Similarly, in the actual question you're dealing with, we can only answer the question by counting outcomes if all $10$ marbles are distinguishable: because only in that case are there $\binom{10}{6}$ different outcomes, each of which is equally likely. So you shouldn't be thinking of your outcomes as $BBBBBW, RWWBBB, \dots$. Rather, we should say:

  1. There are $10$ marbles in the bag: marbles $R_1, R_2$ are red, marbles $W_1, W_2, W_3$ are white, and marbles $B_1, B_2, B_3, B_4, B_5$ are black.
  2. We draw a uniformly random subset of $6$ of the marbles, such as $\{B_1, B_2, B_3, B_4, B_5, W_1\}$ or $\{R_2, W_1, W_3, B_2, B_4, B_5\}$.

In this case, there are in fact $\binom21 \binom32 \binom53$ outcomes that match the description "$1$ red marble, $2$ white marbles, and $3$ black marbles". There's $\{R_1, W_1, W_2, B_1, B_2, B_3\}$ and $\{R_1, W_1, W_2, B_1, B_2, B_4\}$, and so on.

These are exactly all outcomes of the form $\{R_a, W_b, W_c, B_d, B_e, B_f\}$ where $\{a\} \subset \{1,2\}$, $\{b,c\} \subset \{1,2,3\}$, and $\{d,e,f\} \subset \{1,2,3,4,5\}$. From this description, we can see why there's $\binom21 \binom32 \binom53$ of them: there's $\binom21$ ways to pick $\{a\}$, $\binom32$ ways to pick $\{b,c\}$, and $\binom53$ ways to pick $\{d,e,f\}$.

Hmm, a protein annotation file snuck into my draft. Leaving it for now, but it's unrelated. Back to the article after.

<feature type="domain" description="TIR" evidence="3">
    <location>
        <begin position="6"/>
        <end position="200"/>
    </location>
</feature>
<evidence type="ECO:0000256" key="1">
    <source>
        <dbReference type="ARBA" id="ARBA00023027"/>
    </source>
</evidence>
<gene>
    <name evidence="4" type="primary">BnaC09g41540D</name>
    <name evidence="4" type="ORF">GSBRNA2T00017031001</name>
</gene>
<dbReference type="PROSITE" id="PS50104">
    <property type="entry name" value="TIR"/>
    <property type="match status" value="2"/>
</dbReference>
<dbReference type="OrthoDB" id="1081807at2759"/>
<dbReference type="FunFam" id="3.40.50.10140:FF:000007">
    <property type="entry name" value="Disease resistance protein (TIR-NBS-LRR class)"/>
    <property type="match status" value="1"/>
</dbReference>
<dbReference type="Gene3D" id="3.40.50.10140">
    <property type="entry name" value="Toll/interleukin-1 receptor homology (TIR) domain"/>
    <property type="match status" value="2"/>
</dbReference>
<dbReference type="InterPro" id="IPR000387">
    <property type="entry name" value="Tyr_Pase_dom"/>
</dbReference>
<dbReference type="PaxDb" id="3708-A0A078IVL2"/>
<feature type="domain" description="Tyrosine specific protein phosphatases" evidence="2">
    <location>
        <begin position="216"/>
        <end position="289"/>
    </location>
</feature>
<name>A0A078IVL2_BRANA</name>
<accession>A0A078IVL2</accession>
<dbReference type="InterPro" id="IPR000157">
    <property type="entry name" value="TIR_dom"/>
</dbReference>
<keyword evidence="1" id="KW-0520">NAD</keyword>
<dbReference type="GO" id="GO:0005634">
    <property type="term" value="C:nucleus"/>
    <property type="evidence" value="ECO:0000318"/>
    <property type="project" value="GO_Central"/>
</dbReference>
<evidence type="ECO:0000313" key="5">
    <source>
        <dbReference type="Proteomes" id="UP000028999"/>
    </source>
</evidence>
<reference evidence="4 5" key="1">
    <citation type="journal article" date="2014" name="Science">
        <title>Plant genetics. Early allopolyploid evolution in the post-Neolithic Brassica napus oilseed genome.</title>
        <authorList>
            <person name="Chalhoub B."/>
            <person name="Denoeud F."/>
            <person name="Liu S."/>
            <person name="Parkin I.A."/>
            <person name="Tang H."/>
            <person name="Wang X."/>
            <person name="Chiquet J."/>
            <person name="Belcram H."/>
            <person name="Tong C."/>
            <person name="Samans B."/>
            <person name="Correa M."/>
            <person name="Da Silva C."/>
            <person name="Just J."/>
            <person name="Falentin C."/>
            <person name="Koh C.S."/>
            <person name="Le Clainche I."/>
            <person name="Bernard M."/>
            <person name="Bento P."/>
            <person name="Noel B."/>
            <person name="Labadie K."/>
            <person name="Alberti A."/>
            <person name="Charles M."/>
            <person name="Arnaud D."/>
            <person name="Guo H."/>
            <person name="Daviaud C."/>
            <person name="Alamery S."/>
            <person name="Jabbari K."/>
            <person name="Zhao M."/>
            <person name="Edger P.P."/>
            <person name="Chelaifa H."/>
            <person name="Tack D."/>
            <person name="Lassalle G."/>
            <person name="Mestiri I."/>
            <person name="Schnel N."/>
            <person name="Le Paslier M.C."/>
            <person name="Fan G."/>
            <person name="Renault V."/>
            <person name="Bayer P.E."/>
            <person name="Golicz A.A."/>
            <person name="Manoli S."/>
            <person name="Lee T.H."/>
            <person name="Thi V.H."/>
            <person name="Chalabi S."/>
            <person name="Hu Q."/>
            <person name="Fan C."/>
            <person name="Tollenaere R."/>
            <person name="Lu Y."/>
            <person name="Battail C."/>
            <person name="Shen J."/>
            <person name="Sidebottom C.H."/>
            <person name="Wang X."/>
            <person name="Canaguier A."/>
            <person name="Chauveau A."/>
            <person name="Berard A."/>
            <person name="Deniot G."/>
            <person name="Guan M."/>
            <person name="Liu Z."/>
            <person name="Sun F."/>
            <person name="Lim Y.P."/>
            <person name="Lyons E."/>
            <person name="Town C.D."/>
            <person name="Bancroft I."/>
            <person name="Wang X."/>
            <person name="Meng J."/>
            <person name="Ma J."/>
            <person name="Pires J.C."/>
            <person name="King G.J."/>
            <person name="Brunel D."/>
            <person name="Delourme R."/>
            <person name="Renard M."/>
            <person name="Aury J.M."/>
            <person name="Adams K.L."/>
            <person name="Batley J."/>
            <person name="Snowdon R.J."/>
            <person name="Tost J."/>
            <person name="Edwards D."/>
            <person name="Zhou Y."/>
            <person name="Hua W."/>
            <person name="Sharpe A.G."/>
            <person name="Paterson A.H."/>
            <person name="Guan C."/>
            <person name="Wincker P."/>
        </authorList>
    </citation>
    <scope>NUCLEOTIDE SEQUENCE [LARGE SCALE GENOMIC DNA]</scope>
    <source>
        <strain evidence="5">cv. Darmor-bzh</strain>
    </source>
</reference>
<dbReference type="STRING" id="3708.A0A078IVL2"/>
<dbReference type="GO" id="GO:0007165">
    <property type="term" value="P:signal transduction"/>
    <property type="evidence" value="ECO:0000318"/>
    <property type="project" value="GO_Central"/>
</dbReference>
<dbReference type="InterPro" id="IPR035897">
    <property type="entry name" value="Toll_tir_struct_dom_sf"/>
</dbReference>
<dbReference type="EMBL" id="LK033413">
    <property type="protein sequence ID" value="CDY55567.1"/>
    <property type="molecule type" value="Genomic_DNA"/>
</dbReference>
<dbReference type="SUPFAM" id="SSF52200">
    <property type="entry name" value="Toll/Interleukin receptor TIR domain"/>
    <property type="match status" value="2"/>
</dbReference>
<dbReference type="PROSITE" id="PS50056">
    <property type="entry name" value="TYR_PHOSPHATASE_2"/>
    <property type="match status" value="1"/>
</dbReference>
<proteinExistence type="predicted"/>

If instead our outcomes only had descriptions like "there are $3$ black marbles and $3$ white marbles" without distinguishing the marbles of each color, then our outcomes wouldn't all be equally likely. There are actually only $7$ different outcomes in this case: $$WWWBBB, WWBBBB, WBBBBB,\\ RWWWBB, RWWBBB, RWBBBB, RBBBBB.$$ But their probabilities are different, so this model doesn't lend itself to computation very well.

  • $\begingroup$ I understand everything now except the reason why it is necessary to add the subscripts for each colored ball. For example, {$B_1,B_2,B_3,B_4,W_1,W_3$} is distinct from {$B_2,B_1,B_3,B_4,W_1,W_2$}, but the result is the same: $4$ black balls are chosen and $2$ white balls is chosen. So why are the subscripts required? $\endgroup$
    – user314
    Feb 11, 2021 at 0:41
  • $\begingroup$ Selecting $6$ out of $10$ distinguishable marbles is uniform: all the outcomes are equally likely. Selecting $6$ marbles out of $10$ imperfectly distinguishable ones isn't uniform, which means we can no longer find probabilities by counting outcomes. So we artificially make all $10$ marbles distinguishable. $\endgroup$ Feb 11, 2021 at 0:46
  • $\begingroup$ I updated my answer and want to know if that is the reason why you label $B,B,B,...$ as $B_1,B_2,B_3,..$ $\endgroup$
    – user314
    Feb 11, 2021 at 1:44
  • $\begingroup$ Yes, you are right. $\endgroup$ Feb 11, 2021 at 3:02

$\binom{10}6$ is the count for selecting 6 items from a set of 10 distinct items. We don't care about the order in which these are selected, just which individual marbles are selected.

So too should we not be concerned with order of the favored event. We count it in the same sort of way --- treating the marbles as distinct items although grouped by colours.

Thus we evaluate the probability for obtaining: 1 from 2 red, 2 from 3 white, and 3 from 5 blue, when selecting any 6 from all 10 marbles as:$$\dfrac{\dbinom 21\dbinom 32\dbinom 53}{\dbinom{2+3+5}{1+2+3}}$$